Hunting for mushrooms

Washington Post
Monday, June 11, 2018

Along with ducks, another set of organisms should be overjoyed at all the rain we’ve been getting. I refer to mushrooms, now appearing after a month in which almost nine inches of rain fell. But mushrooms are not materializing out of thin air; they are the fleeting reproductive bodies of fungi that have already threaded themselves unseen through rotting wood and the biosphere of the soil.

Like flowers, which are also fleeting reproductive bodies, mushrooms have beguiled us through the ages. This relationship goes deep in our own strands – of DNA – because we know at some profound level that fungi can feed us, sicken us, heal us, play with the mind and even kill us. It pays to know your mushrooms.

I’m no guru, so I asked mycologist Jared Urchek to take a walk through the woods to see how much the recent deluges had precipitated, so to speak, a mushroom bonanza after months of dryness.

We agreed to meet at the National Arboretum in Washington, and when I first eyed Urchek I knew I had found someone at home in sylvan mushroom environments. Urchek, 30 and bearded, looked as if he could traverse the Appalachian Trail before breakfast.

We made first for Mount Hamilton, the arboretum’s high point where azaleas decorate the forest floor. Before entering, Urchek stopped to identify the trees, which flag symbiotic fungi species. “Earlier, with morels, I was looking for tulip poplars,” he said, scanning the treetops. “This looks fairly good, white oak and mixed hardwoods.”

Cut logs are used to edge the trails, and I could see Urchek searching them for mushrooms. Almost immediately, he found one with fine-textured fungi sprouting vertically in tight, parallel columns, each one topped with a tiny crown. “We call them coral mushrooms,” he said, taking a closer look. He took a field guide from his bag and narrowed it down to two species, leaning toward one named Clavicorona pyxidata. “It’s edible, yeah. If it’s this one,” he said, laughing.

Farther up the hillside, we discovered a stump with two kinds of bracket fungi growing on it. The larger was dry and pale, and from last year. “It’s a multicolor gilled polypore,” he said. “Colorful when fresh. No one around here uses it, but it’s a Chinese herb,” he said.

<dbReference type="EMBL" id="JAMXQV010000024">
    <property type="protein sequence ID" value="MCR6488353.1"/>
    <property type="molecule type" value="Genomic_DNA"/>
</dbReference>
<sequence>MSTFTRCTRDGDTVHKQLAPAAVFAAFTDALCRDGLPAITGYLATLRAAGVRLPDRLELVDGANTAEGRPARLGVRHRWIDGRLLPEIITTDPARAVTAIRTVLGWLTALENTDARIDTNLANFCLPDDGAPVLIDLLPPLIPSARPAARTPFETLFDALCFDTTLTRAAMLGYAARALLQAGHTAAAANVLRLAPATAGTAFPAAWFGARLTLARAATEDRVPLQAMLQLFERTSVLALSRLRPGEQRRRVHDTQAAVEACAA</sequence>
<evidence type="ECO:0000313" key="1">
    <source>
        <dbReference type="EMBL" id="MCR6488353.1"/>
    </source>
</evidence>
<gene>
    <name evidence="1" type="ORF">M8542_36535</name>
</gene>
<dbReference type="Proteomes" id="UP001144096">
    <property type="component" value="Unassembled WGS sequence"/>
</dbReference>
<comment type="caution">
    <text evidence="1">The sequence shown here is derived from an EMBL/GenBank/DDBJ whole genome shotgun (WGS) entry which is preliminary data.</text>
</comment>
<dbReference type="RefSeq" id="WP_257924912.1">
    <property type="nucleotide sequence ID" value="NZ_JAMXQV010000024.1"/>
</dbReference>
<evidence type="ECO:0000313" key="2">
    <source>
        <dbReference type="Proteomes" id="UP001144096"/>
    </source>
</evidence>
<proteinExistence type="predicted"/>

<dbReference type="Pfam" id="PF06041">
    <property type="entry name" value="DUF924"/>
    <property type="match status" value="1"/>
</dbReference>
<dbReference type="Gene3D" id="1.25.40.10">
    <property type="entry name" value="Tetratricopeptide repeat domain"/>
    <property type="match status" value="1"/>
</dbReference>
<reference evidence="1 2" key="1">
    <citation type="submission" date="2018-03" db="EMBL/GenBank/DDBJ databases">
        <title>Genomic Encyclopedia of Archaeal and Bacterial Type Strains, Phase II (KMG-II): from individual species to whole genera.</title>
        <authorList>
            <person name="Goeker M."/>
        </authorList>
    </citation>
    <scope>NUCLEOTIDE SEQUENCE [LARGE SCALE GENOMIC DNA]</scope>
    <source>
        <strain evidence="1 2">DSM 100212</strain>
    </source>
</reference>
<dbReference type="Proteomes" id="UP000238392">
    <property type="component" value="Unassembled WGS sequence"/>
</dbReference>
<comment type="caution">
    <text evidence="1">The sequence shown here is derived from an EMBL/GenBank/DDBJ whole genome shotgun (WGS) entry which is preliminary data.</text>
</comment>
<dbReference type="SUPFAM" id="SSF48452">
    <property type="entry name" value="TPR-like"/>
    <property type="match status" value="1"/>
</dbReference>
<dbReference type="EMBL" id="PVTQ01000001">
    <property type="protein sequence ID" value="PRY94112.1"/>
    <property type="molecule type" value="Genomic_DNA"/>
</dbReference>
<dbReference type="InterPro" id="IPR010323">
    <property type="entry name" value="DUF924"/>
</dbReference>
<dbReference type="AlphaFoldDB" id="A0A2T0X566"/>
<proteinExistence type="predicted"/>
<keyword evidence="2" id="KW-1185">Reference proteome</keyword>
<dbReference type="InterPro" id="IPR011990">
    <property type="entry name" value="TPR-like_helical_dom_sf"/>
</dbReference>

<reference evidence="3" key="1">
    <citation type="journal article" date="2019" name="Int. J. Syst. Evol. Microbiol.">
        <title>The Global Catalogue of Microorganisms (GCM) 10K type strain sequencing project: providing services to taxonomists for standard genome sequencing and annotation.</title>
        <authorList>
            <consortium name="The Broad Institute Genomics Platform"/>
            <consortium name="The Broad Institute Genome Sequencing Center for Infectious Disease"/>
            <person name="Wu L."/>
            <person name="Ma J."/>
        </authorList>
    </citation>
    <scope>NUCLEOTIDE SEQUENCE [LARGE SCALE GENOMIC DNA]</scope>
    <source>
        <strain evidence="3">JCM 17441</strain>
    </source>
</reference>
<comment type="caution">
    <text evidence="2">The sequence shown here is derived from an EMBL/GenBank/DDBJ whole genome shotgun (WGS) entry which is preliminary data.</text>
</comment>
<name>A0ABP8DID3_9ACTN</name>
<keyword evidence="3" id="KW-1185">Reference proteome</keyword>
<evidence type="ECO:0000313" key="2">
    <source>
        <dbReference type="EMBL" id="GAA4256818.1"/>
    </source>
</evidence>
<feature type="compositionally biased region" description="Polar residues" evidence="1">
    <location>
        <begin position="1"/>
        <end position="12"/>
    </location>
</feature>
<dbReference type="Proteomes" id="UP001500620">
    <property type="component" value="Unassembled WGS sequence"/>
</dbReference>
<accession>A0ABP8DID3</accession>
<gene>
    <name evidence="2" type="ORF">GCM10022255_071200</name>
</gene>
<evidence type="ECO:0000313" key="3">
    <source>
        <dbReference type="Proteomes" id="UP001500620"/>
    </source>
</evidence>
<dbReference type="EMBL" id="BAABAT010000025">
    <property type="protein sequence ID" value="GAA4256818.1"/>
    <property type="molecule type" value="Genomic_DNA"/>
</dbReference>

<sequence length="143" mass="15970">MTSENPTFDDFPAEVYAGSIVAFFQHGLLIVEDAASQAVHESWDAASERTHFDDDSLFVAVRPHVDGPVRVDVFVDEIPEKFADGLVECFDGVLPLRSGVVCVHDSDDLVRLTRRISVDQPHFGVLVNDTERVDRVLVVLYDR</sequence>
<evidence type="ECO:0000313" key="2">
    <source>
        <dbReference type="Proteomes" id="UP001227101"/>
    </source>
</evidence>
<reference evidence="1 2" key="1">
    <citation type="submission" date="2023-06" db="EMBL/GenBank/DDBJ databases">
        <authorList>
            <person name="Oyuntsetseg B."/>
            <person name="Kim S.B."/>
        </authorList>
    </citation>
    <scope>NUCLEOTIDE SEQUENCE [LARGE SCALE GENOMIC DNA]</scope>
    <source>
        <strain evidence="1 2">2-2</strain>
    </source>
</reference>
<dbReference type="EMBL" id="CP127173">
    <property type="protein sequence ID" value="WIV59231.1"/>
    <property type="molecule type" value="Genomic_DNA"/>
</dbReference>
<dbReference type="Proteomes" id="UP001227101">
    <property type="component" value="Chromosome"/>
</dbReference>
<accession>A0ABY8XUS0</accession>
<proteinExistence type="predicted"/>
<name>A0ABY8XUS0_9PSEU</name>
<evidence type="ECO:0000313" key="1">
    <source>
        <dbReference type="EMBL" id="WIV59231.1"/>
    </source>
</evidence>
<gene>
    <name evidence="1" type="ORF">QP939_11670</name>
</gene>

In a nearby path of wood chips, we came across a single clump of tan-colored mushrooms. Mycologists call these “little brown mushrooms,” until they can study them closely to figure out what they are. This includes looking at whether the gills connect directly with the stem, and what color they turn when bruised. “I could spend some time trying to identify this if I wanted to be frustrated,” he said.

Through the woods, we found a road with a barrier and a sign that announced the presence of nesting bald eagles, and invited us to turn back. We headed to the arboretum’s native plant woodland, Fern Valley. At the base of a beech tree, a tiny, lone mushroom resembled a ribbed parasol. “This is fairly common,” Urchek said. “Marasmius.”

But I wanted to know: Why wasn’t the whole forest floor bedecked with mushrooms after a month of unceasing rain? Urchek said the rain helps with fruiting, but mushroom appearance is affected by other factors. Morels, for example, appear once soil temperatures reach about 50 degrees for a week, but the season ended in mid-May. Other fungi, which live in partnership with tree roots, are waiting for all the sugars generated by the spring leaf-out to find their ways down to the root zones.

“With all the rain, you’d think everything would be exploding, but it’s not quite the right season,” he said.

No matter.

For Urchek, mushroom hunting connects him to his ancestors, who knew the bounties of the forest in West Virginia and, earlier, Central Europe.

In my two hours with him, he did not pull out his smartphone once. He doesn’t reject contemporary digital society, but he laments the way it further removes us from the natural world.